She opens the office door. She smells something…wet metal, steak tartare? On the breeze from the window, a dripping sound. Grace Emmerson sees Harold John, her boss of 10 years, slumped in a corner…
What question do you ask yourself when you read this? I imagine you thinking ‘What’s happened here?’ but you can let me know if otherwise…
This could open a news article, a work of fiction or a presentation even, aiming to create drama and grab your reader’s attention. Whatever you’re writing, Stephen King homage, technical spec or marketing video script, your writing will succeed when you hold your reader’s attention in thrall.
On Halloween then, here are some tips to thrill your audience in your writing.
Be An Attention Engineer
At the excellent Killer Women Festival run by London female crime writers, Erin Kelly took us through how to create suspense, emphasizing the importance of sensing what questions your readers will be asking. Whatever you’re writing these three questions matter:
- What has happened before?
- What is happening now?
- What will happen next?
You may not be addressing these three questions directly in your work, but you need to have answered them in your head. And when questions are answered for your audience, then new questions need to be posed. Getting to the key questions is the cruncher.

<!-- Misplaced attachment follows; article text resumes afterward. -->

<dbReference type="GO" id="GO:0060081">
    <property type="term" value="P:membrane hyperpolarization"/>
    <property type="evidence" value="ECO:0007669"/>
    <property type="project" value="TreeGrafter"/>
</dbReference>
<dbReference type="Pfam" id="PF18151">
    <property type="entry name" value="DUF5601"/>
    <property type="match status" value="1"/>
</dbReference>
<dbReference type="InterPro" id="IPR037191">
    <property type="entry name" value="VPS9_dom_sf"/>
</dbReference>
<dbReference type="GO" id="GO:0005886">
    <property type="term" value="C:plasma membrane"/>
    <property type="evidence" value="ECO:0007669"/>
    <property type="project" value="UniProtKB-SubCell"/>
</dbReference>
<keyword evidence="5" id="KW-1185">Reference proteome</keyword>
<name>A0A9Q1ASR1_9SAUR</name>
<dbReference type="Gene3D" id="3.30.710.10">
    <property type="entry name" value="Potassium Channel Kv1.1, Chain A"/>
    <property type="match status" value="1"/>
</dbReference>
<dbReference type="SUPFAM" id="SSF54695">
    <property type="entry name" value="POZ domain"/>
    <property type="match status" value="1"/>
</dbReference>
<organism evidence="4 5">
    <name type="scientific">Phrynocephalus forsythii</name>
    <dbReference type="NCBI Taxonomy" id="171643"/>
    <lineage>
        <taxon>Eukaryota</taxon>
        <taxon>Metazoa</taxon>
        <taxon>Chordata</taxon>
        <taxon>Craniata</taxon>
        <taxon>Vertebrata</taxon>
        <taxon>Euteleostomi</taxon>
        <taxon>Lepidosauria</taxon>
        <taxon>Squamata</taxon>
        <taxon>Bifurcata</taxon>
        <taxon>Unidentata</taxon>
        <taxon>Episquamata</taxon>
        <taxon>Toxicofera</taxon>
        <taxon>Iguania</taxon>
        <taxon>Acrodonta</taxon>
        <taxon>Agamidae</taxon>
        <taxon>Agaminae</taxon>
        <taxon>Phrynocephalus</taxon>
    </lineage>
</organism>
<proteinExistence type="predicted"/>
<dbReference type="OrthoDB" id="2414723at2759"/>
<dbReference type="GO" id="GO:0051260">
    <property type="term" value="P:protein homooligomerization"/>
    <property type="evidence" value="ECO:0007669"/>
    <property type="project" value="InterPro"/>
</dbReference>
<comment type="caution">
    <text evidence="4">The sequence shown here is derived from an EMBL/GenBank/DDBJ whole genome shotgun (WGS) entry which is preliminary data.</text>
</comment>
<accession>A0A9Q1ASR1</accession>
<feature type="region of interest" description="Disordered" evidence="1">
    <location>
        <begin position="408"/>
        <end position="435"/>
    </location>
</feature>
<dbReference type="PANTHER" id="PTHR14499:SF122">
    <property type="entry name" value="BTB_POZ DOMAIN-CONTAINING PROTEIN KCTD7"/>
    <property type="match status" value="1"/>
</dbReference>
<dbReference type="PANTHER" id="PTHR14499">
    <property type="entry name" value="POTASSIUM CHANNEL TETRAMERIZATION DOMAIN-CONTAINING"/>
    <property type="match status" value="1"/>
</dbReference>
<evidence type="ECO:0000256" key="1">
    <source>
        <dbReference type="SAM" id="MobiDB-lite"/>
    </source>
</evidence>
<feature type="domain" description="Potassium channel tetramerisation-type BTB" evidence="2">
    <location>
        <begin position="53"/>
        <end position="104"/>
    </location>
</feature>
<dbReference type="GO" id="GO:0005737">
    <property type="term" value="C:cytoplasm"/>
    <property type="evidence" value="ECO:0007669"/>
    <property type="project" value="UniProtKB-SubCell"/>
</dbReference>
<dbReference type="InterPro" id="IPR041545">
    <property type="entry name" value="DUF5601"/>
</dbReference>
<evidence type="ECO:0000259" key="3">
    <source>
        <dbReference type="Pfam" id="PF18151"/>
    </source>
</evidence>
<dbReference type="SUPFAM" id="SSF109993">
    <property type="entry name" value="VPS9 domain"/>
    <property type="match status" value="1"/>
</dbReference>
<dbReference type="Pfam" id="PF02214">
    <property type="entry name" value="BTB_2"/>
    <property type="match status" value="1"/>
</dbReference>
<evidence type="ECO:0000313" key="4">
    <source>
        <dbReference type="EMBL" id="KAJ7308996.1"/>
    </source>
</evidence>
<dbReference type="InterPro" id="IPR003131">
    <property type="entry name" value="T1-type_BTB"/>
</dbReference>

Like this example from a book review in the Atlantic magazine:
Play With Your Readers
Misdirect them, puzzle them and surprise them. If you love Gone Girl and The Girl On The Train you’ll know that at least the first half of these thrilling novels are misdirects. We think someone’s done something heinous, but we’re not quite sure… I’m currently reading Tammy Cohen’s excellent When She Was Bad, about half-way through, and a character has drunk some coffee which has a violent effect on his innards, which he believes is down to deliberate contamination… If so who’s done it, I wonder, and why?
If your writing in any form has what’ s known as a ‘baggy middle’ can you give it that shot of poisoned caffeine?
Create Sufficient Threat
Whatever you’re writing too, there must be sufficient threat to a featured character, for it to matter. Or indeed to ourselves, the readers.
So if a business is threatened by change for instance, you need to show just how much they value what is under threat. Sometimes a gripping headline is all your writing needs to convey sufficient threat:
In business writing, personalized case histories can help illustrate threat, as shown by Abbi Whitaker on Forbes.com:
This threat can be delivered with shocking suddenness as fear supremo, Stephen King describes here: “No waking or dreaming in this terminal, but only the voice of the writer, low and rational, talking about the way the good fabric of things sometimes has a way of unraveling with shocking suddenness. He’s telling you that you do want to see the car accident, and yes, he’s right—you do. There’s a dead voice on the phone…something behind the walls of the old house that sounds bigger than a rat…movement at the foot of the cellar stairs. He wants you to see all of those things, and more.”
What do you want your readers to see this Halloween?